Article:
You can spot these richly colored birds throughout the southern parts of the United States. Although they’re not abundant, they’re spreading their range.

As foliage gleaners, they can be spotted in the shrubs and small trees of open or shrubby habitats hunting for insects. At feeders, they can be attracted with seeds and grains.

The Blue Grosbeak is a close relative of the Lazuli Bunting, which is another blue backyard bird.

However, you can tell them apart by the size of the beak, which is much larger in the case of the Grosbeak, and the white underpants of the Lazuli Bunting.

Also, the Lazuli Bunting features a lighter shade of blue compared to that of the Blue Grosbeak, which is a deeper shade of blue.

As migratory birds, Blue grosbeaks leave their breeding grounds of northern Arizona and northern California and head to Central America for the winter. They winter mostly in the highlands of Mexico.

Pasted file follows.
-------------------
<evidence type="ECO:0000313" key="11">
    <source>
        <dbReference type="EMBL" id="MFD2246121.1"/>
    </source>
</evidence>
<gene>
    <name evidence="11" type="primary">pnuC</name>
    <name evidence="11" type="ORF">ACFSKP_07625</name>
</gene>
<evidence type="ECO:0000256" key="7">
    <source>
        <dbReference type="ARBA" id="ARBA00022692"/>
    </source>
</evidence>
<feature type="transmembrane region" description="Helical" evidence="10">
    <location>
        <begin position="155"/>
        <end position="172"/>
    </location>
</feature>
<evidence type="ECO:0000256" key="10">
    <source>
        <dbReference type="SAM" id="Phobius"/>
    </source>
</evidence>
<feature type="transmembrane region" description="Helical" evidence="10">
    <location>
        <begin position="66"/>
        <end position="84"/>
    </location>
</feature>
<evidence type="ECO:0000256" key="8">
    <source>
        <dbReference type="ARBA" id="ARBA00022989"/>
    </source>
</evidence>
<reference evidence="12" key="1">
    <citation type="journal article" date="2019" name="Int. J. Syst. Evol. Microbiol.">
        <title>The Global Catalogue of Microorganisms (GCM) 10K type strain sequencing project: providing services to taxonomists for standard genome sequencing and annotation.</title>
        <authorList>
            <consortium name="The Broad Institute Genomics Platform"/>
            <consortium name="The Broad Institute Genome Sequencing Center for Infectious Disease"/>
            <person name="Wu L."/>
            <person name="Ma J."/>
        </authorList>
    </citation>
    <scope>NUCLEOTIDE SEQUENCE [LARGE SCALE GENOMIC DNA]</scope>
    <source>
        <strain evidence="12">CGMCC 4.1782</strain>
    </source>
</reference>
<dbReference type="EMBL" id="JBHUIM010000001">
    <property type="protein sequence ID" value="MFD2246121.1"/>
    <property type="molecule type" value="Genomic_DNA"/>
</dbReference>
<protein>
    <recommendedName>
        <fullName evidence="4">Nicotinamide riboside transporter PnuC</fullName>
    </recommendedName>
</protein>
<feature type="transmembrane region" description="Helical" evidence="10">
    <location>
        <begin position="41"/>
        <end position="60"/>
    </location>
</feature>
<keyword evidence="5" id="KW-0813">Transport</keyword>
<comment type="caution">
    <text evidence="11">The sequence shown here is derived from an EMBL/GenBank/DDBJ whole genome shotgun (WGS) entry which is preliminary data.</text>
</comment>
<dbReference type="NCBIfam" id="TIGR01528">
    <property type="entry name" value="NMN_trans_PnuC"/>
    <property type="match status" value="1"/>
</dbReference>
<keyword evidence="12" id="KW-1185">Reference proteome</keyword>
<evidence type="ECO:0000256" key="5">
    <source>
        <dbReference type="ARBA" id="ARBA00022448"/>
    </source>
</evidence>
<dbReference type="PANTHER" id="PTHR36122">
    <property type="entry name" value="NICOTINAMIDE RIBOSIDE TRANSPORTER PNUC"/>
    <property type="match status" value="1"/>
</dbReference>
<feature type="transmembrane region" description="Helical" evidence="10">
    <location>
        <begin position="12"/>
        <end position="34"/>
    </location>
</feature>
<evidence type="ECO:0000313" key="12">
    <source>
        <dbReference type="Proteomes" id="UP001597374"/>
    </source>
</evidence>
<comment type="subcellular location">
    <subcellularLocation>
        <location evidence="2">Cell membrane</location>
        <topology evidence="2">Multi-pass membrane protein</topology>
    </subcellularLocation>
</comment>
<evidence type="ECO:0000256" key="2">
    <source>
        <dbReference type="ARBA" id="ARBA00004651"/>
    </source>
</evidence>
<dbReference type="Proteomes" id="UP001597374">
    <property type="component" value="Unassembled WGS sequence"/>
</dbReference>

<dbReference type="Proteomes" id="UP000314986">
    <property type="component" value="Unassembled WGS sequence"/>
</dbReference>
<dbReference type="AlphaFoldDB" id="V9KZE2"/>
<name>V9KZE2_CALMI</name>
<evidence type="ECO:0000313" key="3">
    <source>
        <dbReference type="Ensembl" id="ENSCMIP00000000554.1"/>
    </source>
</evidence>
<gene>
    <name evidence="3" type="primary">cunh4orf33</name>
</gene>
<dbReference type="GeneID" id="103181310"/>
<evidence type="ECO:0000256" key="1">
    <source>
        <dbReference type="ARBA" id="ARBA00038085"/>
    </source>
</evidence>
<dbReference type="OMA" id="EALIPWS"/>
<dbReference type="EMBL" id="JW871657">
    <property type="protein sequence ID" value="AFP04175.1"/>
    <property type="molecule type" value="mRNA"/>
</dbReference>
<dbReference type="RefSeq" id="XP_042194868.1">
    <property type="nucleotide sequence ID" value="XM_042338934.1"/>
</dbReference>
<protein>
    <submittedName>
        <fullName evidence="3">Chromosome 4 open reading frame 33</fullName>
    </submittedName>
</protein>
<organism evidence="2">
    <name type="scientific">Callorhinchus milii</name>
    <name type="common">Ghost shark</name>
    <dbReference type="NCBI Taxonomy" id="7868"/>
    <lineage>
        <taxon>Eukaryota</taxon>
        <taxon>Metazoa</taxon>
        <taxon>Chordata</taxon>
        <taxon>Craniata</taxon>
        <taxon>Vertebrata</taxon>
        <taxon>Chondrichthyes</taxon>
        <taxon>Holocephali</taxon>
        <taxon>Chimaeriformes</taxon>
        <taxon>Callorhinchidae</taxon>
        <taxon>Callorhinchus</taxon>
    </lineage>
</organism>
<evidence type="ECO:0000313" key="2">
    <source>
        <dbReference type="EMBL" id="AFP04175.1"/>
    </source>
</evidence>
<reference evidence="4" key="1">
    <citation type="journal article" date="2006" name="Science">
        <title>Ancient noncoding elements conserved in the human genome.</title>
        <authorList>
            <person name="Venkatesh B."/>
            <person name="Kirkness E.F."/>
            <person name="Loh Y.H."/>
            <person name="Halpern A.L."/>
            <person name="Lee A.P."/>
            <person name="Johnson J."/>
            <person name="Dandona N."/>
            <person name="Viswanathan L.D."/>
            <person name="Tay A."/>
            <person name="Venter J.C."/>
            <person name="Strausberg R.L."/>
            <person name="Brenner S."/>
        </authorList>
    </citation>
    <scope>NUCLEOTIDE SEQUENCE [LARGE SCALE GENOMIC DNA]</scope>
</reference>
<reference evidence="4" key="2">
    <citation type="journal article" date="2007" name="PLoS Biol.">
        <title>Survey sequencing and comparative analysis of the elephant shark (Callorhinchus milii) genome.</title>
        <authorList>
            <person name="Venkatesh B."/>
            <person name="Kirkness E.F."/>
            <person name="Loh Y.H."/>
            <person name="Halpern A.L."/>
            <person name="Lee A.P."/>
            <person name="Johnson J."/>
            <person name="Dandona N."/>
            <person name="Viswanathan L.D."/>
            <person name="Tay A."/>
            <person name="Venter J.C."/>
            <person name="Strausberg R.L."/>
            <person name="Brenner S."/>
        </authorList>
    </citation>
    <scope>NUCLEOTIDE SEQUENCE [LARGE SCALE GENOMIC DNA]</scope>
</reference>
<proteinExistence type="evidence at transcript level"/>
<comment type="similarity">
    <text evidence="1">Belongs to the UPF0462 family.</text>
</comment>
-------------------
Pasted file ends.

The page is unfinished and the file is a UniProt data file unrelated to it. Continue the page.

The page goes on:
Red-breasted Nuthatch

The bluish tone of gray on the back of the Red-breasted Nuthatch may not be their most attractive feature, instead its cinnamon red breast is the more noticeable feature.

However, these two colors combined with the white streaks on the head and throat make this little bird another appealing presence in your backyard.

But the Nuthatch is not only an appealing little bird, it’s also a useful one too – its voracious appetite for insects can help keep pest insect populations in check.

They choose mainly coniferous woods including spruce, fir, pine, hemlock, larch, and western red cedar, although in some parts of north-eastern North America you can also find them in some deciduous forests.

The Red-breasted Nuthatch is so agile and acrobatic that it moves up, down and sideways on tree barks.

The bird shows little regard to which way is up or down, creeping with ease on the trunks of trees. It uses its long, pointed bill to probe for insects in crevices and bark flakes.

Western Bluebird

Blue above and cinnamon red and white below, the Western Bluebird can be found in the open parklands of the West.

Males of the species are more colorful with more blue color present in their plumage. Females are gray and brown with only a few blue-tinged feathers.